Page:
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Best regards,

More Political Now–More Conservative

Some of you may have read my post about my decision not to major in political science in college. Attending one political rally during an election year really killed my enthusiasm. And that was during the mid-1960s, before things reached the point of deterioration they’re in now.

Let me make a couple of things clear, however. I always voted in presidential elections and occasionally in state and local elections. But it was a challenge.

For most of my adult life, I would probably have described myself as “apolitical”–not interested in or concerned about politics.

I suppose, however, that I got at least a mild charge out of shaking hands once with soon-to-be Vice President Spiro Agnew.

Agnew. Wasn’t he the one who later had to resign his office to avoid prosecution on a bunch of nasty criminal charges? Hmm. Not someone to help build my confidence in American politics.

And as if that wasn’t bad enough, he served as VP under Richard Nixon. Need I say more?

Fast forward. Barack Obama was running for the presidency. He seemed like a pretty decent guy at the time, and I had no problem with the possibility of a black president.

But some people whose opinions I highly respected were dead set against him. And it wasn’t a racial thing for them, either.

Only when Mr. Obama took office and failed to live up to expectations did I regain an interest in politics. And whereas I had considered myself moderate in my outlook on a number of subjects up till then, I found myself becoming more and more conservative.

I signed up for email from a number of conservative groups. Boy, did I learn enough to discourage me. One of the most disillusioning revelations was the fact that most of the media I had counted on for truth were so much in the hands and pockets of the liberals that I would never learn anything bad about what was taking place in our country if I paid attention to them. Fox News seemed my best alternative, but they weren’t perfect, either.

Ironically, I’ve read that the BBC–the British Broadcasting Corporation–is probably the least biased news organization out there. Doesn’t say much for the United States media, does it?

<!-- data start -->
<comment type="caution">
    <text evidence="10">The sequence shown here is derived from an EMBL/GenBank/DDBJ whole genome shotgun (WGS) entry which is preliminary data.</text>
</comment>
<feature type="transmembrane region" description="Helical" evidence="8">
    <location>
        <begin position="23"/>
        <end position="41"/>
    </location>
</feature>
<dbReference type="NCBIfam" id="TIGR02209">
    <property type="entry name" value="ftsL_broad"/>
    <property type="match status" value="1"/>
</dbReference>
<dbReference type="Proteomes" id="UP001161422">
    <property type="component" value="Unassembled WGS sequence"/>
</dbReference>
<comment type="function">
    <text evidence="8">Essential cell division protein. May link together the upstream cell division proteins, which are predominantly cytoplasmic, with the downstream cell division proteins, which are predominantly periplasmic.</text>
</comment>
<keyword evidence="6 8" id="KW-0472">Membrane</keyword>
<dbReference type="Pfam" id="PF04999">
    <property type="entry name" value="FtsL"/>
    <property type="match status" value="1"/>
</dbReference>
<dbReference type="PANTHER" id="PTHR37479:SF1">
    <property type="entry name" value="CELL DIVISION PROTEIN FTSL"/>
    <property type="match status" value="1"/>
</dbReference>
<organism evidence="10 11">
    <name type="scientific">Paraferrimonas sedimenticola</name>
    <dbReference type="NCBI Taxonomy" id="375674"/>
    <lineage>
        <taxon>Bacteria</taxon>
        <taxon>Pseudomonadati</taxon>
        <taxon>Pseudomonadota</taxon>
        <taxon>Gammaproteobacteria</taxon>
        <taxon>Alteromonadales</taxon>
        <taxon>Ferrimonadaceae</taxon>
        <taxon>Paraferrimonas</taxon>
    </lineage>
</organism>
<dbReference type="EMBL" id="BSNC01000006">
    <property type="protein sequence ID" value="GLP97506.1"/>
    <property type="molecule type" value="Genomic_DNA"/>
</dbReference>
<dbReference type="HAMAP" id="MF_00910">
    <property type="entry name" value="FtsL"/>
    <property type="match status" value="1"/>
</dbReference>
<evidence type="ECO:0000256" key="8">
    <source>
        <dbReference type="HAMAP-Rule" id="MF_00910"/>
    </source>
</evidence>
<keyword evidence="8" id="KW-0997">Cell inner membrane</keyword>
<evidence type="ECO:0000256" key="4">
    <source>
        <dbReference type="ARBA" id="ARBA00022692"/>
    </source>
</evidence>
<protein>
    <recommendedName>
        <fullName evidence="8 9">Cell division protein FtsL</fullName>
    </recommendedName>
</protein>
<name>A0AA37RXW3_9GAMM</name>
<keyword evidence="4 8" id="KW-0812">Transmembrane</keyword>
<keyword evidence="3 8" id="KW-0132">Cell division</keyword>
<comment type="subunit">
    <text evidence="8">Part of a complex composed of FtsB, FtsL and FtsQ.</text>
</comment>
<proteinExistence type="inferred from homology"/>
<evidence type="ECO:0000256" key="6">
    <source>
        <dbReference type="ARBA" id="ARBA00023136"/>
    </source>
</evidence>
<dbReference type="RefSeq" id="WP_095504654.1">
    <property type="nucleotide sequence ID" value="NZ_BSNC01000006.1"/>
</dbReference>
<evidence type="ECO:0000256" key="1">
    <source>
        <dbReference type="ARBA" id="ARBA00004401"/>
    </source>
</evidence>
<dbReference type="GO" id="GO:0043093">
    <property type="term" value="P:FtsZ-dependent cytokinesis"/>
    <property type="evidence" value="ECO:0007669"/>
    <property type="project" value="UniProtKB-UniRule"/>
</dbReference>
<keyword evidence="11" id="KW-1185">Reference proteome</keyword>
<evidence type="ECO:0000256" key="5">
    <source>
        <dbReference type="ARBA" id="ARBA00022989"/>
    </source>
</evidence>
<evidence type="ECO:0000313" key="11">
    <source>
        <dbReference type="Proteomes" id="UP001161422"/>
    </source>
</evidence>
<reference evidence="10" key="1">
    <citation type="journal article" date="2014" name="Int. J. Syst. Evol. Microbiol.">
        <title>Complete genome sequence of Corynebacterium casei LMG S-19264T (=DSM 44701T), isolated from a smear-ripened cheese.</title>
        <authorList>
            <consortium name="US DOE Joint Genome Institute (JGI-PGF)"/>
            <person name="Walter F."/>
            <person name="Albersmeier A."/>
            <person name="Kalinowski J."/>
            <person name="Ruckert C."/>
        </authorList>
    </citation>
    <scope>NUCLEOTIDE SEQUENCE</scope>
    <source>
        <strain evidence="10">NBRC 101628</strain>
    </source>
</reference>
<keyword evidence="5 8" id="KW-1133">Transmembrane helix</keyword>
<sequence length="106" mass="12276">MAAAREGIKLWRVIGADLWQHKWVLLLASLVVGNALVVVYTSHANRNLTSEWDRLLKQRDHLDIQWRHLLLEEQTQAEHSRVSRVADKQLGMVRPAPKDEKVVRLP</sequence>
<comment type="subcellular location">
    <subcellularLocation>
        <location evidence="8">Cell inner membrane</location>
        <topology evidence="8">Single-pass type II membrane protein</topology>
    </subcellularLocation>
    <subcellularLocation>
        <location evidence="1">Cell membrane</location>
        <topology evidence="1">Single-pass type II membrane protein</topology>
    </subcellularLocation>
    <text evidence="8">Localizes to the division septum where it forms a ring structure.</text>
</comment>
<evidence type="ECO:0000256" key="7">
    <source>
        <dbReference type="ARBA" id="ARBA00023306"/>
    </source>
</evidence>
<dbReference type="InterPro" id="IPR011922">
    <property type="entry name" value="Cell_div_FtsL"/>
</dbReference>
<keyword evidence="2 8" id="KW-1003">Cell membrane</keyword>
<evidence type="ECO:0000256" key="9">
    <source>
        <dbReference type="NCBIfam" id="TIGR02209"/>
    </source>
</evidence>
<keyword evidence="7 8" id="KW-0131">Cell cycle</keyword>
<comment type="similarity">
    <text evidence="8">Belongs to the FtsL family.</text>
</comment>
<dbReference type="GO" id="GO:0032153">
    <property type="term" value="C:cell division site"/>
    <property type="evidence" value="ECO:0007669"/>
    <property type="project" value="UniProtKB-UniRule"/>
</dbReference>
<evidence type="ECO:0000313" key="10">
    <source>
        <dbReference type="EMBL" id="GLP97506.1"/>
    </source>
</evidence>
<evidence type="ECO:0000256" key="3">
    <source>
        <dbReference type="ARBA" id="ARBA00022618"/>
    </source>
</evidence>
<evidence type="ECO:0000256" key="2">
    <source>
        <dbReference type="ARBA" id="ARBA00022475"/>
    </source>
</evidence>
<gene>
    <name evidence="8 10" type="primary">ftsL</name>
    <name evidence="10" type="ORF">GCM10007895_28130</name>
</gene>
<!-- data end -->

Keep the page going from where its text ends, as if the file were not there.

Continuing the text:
The last few years have proven to be the time for me to assess what I believe about the United States.

I believe in the Constitution of the United States and the integrity of the men who created it. I believe–among other things–that the Constitution allows citizens to own guns. It also denies the President the power of making laws. I believe in and value the American way of life.

I question how many of our officials in Washington believe in the same things I do.

I also believe that the majority of Muslims are peace-loving. But the radical minority is the most dangerous threat America has ever had to face. Well, except for the people in Washington.

What am I really saying? And do I even feel safe in saying it?

America is losing her power and her status in the world, and her people are losing their freedoms at an alarming rate. Christians are treated as the enemy and homosexuals are treated as a long-mistreated minority.

I don’t belong to or support the Tea Party. Too inflexible. Neither am I a Republican. Too many broken promises by the very people I was counting on to turn things around.

The only thing I can count on is God’s ability to save the United States. The problem is, what reasons have we given Him for wanting to?

This post was originally much stronger. Much more critical of those in office. Should I have said more…or have I already said too much? Your comments are welcome.


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“On Aging Gracelessly” is only one of my two blogs. I post lyrics of the Christian songs I’ve written over the last fifty years on  “As I Come Singing.” Check it out HERE if you’re interested.  Free lead sheets (tune, words, and chords) are available for many of them. View the list HERE.

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Best regards,